“Whitehead was a ‘great man’. He was a natural leader, highly respected by all ranks and an excellent Squadron Commander. After the battle at Buna, Norman Rowland didn’t see Whitehead until after the war, when he went to live in Wagga in the mid ’50s. Rowland was a banker, while Whitehead owned Urana station, one of the larger Riverina properties. He was held in the same high regard by all in and around the Wagga district.
“Whitehead’s business affairs took him into Wagga and with his dog, George, and he regularly had a few beers at Carmody’s Pub on a Friday with Rowland and other ex 2nd/6th Troopers. There were some 15 to 20 of them in the district. They used to, with affection, call him ‘Boofhead’ because of his head wound. He always had a ‘dig’ at me because, at pay parade, I could line up ahead of him. We did this according to Service Number-I was NX 31964, Whitehead was NX 34954!
“He was an exceptional man, a natural leader!”
Colonel Frank Pearson Medal of the Order of Australia, Efficiency Decoration, Reserve Force Decoration
The detail for this short portrait of Colonel Pearson is gleaned from the 4th/19th Prince of Wales’s Regiment history, ‘Hooves Tracks and Wheels’ by David Holloway.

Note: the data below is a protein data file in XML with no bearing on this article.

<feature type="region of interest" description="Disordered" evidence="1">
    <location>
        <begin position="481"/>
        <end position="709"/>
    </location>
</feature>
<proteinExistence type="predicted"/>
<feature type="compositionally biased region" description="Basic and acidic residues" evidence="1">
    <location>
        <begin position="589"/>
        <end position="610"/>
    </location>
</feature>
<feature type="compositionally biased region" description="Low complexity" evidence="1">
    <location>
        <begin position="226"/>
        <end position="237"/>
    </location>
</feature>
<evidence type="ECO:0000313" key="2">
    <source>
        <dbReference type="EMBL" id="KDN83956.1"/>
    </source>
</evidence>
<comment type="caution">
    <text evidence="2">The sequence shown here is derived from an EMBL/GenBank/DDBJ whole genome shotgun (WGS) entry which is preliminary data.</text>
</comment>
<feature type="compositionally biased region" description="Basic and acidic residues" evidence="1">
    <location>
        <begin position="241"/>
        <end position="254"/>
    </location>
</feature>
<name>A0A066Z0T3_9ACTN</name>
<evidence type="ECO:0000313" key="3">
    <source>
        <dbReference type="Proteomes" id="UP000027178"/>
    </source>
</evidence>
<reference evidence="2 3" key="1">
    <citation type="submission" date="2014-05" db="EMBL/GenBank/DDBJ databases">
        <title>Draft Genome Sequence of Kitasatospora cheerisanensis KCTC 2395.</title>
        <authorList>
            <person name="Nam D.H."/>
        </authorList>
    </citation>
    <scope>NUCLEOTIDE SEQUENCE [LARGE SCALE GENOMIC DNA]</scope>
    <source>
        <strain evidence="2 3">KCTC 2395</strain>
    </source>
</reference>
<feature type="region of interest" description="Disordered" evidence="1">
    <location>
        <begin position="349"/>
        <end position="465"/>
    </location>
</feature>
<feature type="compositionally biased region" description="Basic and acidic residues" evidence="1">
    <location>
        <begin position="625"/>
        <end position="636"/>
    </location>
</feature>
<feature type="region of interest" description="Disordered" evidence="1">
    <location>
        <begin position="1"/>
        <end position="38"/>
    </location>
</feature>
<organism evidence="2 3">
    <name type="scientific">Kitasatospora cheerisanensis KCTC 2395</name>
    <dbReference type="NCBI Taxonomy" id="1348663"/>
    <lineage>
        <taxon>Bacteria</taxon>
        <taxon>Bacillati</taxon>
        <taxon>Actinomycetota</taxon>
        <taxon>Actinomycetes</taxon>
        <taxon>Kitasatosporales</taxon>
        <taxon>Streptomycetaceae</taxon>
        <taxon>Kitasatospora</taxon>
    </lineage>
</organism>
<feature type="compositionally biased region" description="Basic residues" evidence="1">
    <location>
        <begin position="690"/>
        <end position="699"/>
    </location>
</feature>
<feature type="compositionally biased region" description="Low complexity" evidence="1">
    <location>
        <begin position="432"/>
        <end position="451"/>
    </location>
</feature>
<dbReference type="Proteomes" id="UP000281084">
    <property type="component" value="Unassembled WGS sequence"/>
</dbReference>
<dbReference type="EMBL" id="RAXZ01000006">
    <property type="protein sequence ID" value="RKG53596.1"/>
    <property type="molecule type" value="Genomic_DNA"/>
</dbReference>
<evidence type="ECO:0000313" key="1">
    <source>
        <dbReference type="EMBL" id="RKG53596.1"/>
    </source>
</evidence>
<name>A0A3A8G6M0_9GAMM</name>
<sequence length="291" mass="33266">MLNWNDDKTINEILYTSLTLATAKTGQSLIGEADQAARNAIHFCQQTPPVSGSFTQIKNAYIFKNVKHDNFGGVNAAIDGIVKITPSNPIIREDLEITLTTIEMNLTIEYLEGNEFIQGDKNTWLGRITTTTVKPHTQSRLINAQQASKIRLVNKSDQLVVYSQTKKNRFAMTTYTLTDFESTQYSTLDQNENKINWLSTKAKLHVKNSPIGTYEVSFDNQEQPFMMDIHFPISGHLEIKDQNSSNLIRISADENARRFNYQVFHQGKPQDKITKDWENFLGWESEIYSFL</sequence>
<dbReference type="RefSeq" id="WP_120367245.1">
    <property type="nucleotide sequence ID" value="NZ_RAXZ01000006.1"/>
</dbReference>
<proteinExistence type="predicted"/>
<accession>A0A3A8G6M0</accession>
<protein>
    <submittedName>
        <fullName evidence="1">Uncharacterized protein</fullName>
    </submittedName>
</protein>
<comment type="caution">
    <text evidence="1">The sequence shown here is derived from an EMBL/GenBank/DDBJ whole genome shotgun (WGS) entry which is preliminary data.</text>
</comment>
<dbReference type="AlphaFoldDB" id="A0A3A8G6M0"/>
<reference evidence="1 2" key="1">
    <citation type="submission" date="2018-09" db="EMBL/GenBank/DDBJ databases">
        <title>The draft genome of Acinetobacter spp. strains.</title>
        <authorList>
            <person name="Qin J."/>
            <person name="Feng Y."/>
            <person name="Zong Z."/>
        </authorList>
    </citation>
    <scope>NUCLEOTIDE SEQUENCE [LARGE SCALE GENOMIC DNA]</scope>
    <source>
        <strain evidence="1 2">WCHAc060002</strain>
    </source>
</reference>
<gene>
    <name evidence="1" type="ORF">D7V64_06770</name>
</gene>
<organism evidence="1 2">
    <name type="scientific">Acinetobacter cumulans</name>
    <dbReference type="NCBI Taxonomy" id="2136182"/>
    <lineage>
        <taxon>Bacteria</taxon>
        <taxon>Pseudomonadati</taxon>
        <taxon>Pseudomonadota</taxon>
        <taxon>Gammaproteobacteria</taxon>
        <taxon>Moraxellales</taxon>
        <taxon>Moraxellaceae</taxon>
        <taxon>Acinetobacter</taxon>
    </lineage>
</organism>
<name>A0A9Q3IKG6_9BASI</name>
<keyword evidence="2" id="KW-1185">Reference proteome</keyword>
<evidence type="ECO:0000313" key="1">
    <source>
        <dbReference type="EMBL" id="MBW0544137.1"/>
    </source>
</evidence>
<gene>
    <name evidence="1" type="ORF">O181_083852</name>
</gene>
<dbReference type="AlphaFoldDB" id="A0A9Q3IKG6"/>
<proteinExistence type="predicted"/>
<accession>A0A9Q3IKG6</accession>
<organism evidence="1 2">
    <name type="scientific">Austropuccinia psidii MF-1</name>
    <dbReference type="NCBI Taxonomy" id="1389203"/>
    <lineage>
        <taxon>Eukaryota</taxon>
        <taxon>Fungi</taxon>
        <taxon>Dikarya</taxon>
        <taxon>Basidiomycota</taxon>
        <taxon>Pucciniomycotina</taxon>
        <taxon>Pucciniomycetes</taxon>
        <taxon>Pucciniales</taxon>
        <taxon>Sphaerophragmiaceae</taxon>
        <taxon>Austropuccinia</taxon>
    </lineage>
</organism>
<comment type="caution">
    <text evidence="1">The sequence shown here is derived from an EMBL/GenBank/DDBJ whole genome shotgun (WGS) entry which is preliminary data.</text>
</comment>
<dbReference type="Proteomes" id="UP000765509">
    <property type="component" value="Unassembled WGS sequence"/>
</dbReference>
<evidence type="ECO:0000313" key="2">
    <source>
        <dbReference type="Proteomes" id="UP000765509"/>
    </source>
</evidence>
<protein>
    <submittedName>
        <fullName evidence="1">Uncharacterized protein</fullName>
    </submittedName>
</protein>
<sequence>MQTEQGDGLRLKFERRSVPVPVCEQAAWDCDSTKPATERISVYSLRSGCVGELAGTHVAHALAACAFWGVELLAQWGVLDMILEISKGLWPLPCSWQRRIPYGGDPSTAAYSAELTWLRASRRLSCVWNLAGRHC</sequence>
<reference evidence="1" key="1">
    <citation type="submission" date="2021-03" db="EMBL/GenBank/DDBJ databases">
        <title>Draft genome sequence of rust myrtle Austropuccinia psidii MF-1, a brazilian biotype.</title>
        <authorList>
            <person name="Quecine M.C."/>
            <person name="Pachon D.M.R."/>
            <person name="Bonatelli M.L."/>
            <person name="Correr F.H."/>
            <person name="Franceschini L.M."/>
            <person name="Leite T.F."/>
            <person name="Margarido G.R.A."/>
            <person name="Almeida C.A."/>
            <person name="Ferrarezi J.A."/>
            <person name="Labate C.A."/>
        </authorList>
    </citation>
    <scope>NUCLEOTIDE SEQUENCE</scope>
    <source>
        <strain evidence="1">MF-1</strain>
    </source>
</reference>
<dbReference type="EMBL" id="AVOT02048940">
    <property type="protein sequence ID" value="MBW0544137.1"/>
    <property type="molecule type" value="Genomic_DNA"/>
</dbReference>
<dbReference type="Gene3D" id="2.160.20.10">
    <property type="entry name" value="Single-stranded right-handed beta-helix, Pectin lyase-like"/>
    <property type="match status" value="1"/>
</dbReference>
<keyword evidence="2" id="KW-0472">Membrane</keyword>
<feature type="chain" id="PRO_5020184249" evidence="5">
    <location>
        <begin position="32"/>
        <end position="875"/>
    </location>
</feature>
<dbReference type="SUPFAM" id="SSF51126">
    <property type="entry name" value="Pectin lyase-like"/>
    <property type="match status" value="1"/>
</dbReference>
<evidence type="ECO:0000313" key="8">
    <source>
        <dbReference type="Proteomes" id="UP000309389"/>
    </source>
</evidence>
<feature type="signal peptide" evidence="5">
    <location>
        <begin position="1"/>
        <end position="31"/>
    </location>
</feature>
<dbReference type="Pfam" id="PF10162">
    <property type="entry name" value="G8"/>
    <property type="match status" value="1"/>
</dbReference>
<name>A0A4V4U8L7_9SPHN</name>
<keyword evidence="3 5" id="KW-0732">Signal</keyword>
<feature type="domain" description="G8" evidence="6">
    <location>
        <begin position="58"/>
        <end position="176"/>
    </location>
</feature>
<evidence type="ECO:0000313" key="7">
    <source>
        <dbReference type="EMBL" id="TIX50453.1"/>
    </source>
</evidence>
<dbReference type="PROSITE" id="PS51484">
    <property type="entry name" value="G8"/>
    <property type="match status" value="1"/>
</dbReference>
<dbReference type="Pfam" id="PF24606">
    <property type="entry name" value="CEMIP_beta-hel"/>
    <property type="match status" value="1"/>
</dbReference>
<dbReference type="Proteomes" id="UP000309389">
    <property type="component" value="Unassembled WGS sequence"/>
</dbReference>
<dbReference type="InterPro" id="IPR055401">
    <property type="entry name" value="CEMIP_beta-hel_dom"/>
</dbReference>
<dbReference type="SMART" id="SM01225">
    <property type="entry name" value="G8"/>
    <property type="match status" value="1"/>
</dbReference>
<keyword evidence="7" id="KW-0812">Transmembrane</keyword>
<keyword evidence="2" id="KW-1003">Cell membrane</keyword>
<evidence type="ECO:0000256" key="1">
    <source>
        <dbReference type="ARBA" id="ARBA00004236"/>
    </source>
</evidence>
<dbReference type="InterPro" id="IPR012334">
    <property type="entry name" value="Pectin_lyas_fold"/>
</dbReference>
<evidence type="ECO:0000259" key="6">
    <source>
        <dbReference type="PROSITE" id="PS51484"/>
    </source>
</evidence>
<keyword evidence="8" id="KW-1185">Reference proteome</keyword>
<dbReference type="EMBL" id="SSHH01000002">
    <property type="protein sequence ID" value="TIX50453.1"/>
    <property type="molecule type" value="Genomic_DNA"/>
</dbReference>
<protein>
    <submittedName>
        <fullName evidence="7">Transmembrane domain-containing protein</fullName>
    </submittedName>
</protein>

Frank Pearson’s Army career extended from January 1930 until August 1964, rising from Sapper to his final rank of Colonel. He enlisted in the (then) Citizen Military Forces as an engineer with the 6th Field Company. His civilian life has been devoted to engineering since, especially in air conditioning.
Promotion was swift and he was promoted Company Sergeant Major and saw service with another Engineer unit, 2nd Field Company. In those days, the Engineer Corps was responsible for Anti Aircraft Searchlight units and Pearson joined the cadre of the 2nd Company of that service activity.
Frank was ambitious and sat for the promotion exam for Lieutenant in mid 1939 and was promoted in October of that year. His unit was renamed as the 53rd Anti Aircraft Company and it was ‘purged’ in the normal Army fashion to provide personnel for another Company, the 1st /54th. Pearson found himself in the latter company as second in command. Each of these companies received and trained the then equivalent of the later National Servicemen, known as ‘universal trainees’ at three monthly intervals.